At the right angle the mirror provided a clear view of the kitchen. From the bedroom you could observe everything. The present events. Now I understand how it saw the future too.

Since mom always seemed to gravitate to the kitchen late at night, the reflection in the mirror of her pacing back and forth was not uncommon. I was a light sleeper. My habit was to wake, look in the mirror, turn away to the darkness of the wall. Many nights I was forced to get up and close the bedroom door so I couldn’t see what was going on in the rest of the apartment.

10pm: Wake up. Glance in mirror. Observe kitchen. Fridge door open. More beer for mom I was sure. 12:02am: Wake up. Look in mirror. See kitchen. Fridge door open? Heavy drinking binge. Turn. 2:16 am: Wake up. Turn. Look in mirror. See kitchen. Fridge door ajar. Again? Still?

Weird.

fridge door open

I was mad. So mad. I got up to see what was going on. Mom half on the floor. On her side. Tangled in the extra-long, engine-red cord of a dead Trimline phone. Her head inside the bottom shelf of the fridge. I touched her shoulder. Felt the freeze of her body.

2:18am.

I happened to glance at that damn kitschy cat clock.Waggy tail. Shifting eyes.

Tick. Tail. Tick. Tail. Eyes right. Eyes left.

Cat clock

Never forgot 2:18. Plastic cat eyes.

Taunting me.

A human accordion. She wouldn’t unfold.  Still breathing. Shallow. I noticed the slight movement of a tiny chest. Up and down. Slow. Mouth open. Tongue shriveled. Lips colorless. Light blue.

I was in a panic. Half asleep. My mind reeling.

2:20.

Cat eyes away.

Suddenly calm, I sat on the floor. Staring at her.

Thinking.

I watched mom’s chest go choppy. Still. Move. Move. Nothing.

Cat tail. Swing left. Right.

Extended on the exhale. Awaiting permanent stillness. Hoped for it. 2:22.

Crossroad. Intersection.

Whatever you call it. The power to make a decision that would change all. Slowed down everything.  An inside voice, one I never heard before. Kept asking. Slightly teasing. The repetition of the question felt forbidden. But continued. Cat tick-tock.

A thousand pounds tied to a melamine tail.

She live or die? Choose. Now. No time left.

2:24.

In nine minutes. Decide.

Go on the way you have been.

Or live.

Choose.

70s kitchen clock

2:15.

Cat-clock eyes are in your face.

Life & Money Lessons out of Asphalt – The Parking Lot IS the Paradise.

Richard Rosso:

There are lessons in the rhythm of the world. Everywhere you go. Can you see them? Every day as I drive the toll road I pass a huge parking lot. It’s a place where automobiles are stored before they’re spidered out to car dealers. In late 2007, during the early stage of the financial crisis, this huge lot was EMPTY. It was then I realized the world had changed. The entire world stopped buying cars. I helped clients take action to protect. I watch that lot every day. It’s 25% empty now. I’m concerned. Is your financial advisor truly watching what’s going on? Ask him or her. Ask for an opinion. Not the opinion of the firm they work for either.

Originally posted on Random Thoughts of a Money Muse:

Who watch is that?”

This dude is askin’ for trouble.

He came out of nowhere. Kept asking me about my wrist watch. Where I got it. Who made it. Too much focus on the watch.I knew what was coming. Why were criminals compelled to ask a bunch of questions before they violated your  already-diminished faith in humanity?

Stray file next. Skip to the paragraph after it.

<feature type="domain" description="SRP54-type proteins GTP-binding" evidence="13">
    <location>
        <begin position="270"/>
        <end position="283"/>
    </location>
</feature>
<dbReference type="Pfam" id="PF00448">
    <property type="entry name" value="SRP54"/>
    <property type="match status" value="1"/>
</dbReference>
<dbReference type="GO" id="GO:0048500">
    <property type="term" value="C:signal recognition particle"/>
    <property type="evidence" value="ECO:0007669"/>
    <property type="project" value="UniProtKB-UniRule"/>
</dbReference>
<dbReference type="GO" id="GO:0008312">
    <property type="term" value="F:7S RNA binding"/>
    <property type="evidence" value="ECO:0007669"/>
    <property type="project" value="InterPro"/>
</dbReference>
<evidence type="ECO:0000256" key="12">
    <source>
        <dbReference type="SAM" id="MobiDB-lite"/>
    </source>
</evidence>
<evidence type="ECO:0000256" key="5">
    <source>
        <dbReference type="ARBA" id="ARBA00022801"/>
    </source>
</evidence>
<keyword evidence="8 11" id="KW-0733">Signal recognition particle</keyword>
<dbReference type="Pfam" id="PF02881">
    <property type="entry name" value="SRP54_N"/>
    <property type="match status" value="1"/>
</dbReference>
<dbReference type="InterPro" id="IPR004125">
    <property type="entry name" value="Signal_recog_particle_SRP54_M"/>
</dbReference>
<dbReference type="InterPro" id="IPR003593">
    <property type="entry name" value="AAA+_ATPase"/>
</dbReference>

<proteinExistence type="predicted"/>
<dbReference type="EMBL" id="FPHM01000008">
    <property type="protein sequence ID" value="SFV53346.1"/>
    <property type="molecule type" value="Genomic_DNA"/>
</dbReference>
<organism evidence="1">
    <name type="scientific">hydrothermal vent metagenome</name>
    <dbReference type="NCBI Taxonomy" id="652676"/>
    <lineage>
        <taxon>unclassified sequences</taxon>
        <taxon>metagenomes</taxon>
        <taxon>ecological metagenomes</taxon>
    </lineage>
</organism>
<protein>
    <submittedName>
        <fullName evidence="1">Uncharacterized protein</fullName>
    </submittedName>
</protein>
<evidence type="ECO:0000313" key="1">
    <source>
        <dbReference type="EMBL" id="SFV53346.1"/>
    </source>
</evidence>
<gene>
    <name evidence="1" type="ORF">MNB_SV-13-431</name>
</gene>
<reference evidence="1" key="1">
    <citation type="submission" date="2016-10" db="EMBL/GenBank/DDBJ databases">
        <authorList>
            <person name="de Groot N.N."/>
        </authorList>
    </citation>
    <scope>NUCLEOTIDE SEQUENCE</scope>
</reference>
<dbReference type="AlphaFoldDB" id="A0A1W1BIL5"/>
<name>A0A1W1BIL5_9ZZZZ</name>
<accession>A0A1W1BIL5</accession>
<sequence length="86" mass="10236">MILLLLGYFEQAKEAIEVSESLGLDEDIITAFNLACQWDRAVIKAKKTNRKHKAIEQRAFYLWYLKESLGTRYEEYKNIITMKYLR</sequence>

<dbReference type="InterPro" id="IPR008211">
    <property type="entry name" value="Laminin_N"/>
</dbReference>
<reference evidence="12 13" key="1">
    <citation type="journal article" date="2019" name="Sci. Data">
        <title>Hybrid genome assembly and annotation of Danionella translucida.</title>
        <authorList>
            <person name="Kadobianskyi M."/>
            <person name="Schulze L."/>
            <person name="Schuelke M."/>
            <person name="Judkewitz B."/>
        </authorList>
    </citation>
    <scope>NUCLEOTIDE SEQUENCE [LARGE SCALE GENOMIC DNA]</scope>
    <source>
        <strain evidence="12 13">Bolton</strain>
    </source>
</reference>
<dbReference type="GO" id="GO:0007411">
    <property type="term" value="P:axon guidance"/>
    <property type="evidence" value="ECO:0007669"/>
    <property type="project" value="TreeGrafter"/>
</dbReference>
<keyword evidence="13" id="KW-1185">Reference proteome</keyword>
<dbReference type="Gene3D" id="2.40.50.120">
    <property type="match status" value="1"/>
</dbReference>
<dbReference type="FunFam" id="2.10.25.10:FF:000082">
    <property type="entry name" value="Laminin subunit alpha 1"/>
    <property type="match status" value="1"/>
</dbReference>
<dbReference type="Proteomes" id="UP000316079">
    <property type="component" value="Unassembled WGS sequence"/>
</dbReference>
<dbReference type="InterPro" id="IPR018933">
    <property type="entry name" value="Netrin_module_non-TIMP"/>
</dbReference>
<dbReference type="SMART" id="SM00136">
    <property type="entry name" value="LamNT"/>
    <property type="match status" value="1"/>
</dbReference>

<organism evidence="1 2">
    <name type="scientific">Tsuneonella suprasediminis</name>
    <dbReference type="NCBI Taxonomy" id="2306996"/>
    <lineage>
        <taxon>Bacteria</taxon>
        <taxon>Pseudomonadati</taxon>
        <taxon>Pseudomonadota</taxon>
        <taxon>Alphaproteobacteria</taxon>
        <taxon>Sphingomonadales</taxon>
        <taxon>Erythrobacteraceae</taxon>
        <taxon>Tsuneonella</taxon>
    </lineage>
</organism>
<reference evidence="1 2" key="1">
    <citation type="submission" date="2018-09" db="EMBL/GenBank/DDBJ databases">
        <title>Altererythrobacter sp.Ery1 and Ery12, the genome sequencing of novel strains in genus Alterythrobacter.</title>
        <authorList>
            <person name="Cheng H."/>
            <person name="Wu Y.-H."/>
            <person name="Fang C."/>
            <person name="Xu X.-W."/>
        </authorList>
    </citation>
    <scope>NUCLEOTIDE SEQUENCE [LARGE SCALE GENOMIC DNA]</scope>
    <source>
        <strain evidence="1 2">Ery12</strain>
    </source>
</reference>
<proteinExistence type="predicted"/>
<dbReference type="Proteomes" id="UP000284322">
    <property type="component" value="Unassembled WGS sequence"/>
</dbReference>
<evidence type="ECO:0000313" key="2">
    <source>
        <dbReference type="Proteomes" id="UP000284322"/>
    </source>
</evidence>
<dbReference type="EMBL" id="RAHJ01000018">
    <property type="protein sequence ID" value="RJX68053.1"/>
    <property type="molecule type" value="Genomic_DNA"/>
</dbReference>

I guess it was sort of nice how muggers tried to warm you up for the kill back in the 70’s. At least that was my experience.

Today? No small talk. It’s right to eating your face. Everyone is under a time crunch. I mean everyone. At least another person was taking an interest even if he wanted to kill me.

I always wondered if this questioning technique was effective. I guess it did indeed work as I was ready to turn over a watch I knew I should have never worn to high school even before I recognized a six-inch stiletto blade ready for action.

It was my…

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Serpents: Six Ways To Tame The Snakes In Your Head.

Richard Rosso:

Summer reminds me of my friend Raymond and the snakes in his head. What are your serpents?

Originally posted on Random Thoughts of a Money Muse:

“Serpents, snakes. They’re here with me.”

He resembled Precious except for the frantic flop-mop of black hair,shiny from oil; parted in the middle like demon Alfalfa. He had a mouth full of broken teeth, too. His parents never bothered to fix them. Maybe they did and gave up.

What a special human (I think) gift to Brooklyn.

His eyes bulged like snakes were pushing them, trying to pop them and escape from behind the sockets.

precious

He loved to take big shits in a graveyard of broken glass and construction debris somewhere under the elevated subway line cordoned by shaky fencing in one of the gray-shaded lots between Coney Island and home.

Never failed. He’d beckon me over in a frenzy, pointing feverishly at a steaming pile of fresh Raymains as I called them.

I looked. Every time.

Oddly, I admired him; I never had the guts to crap in public…

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3 Ways Sexy Plastic Can Make You Smarter.

Richard Rosso:

Know when it’s time to destroy the molds. Of who you were. You’re not there anymore. I believe I’m smarter and better than the day before. Know when it’s time to fire the creative team or the inner and outer voices that stir your ego, feed you stories that don’t suit your life path and tell you how you must follow rules you didn’t create.

Originally posted on Random Thoughts of a Money Muse:

As I kid, I was turned on by plastic.

Plastic models.

Well, plastic model (hobby) kits.

From a company named Aurora.

A wonderful place.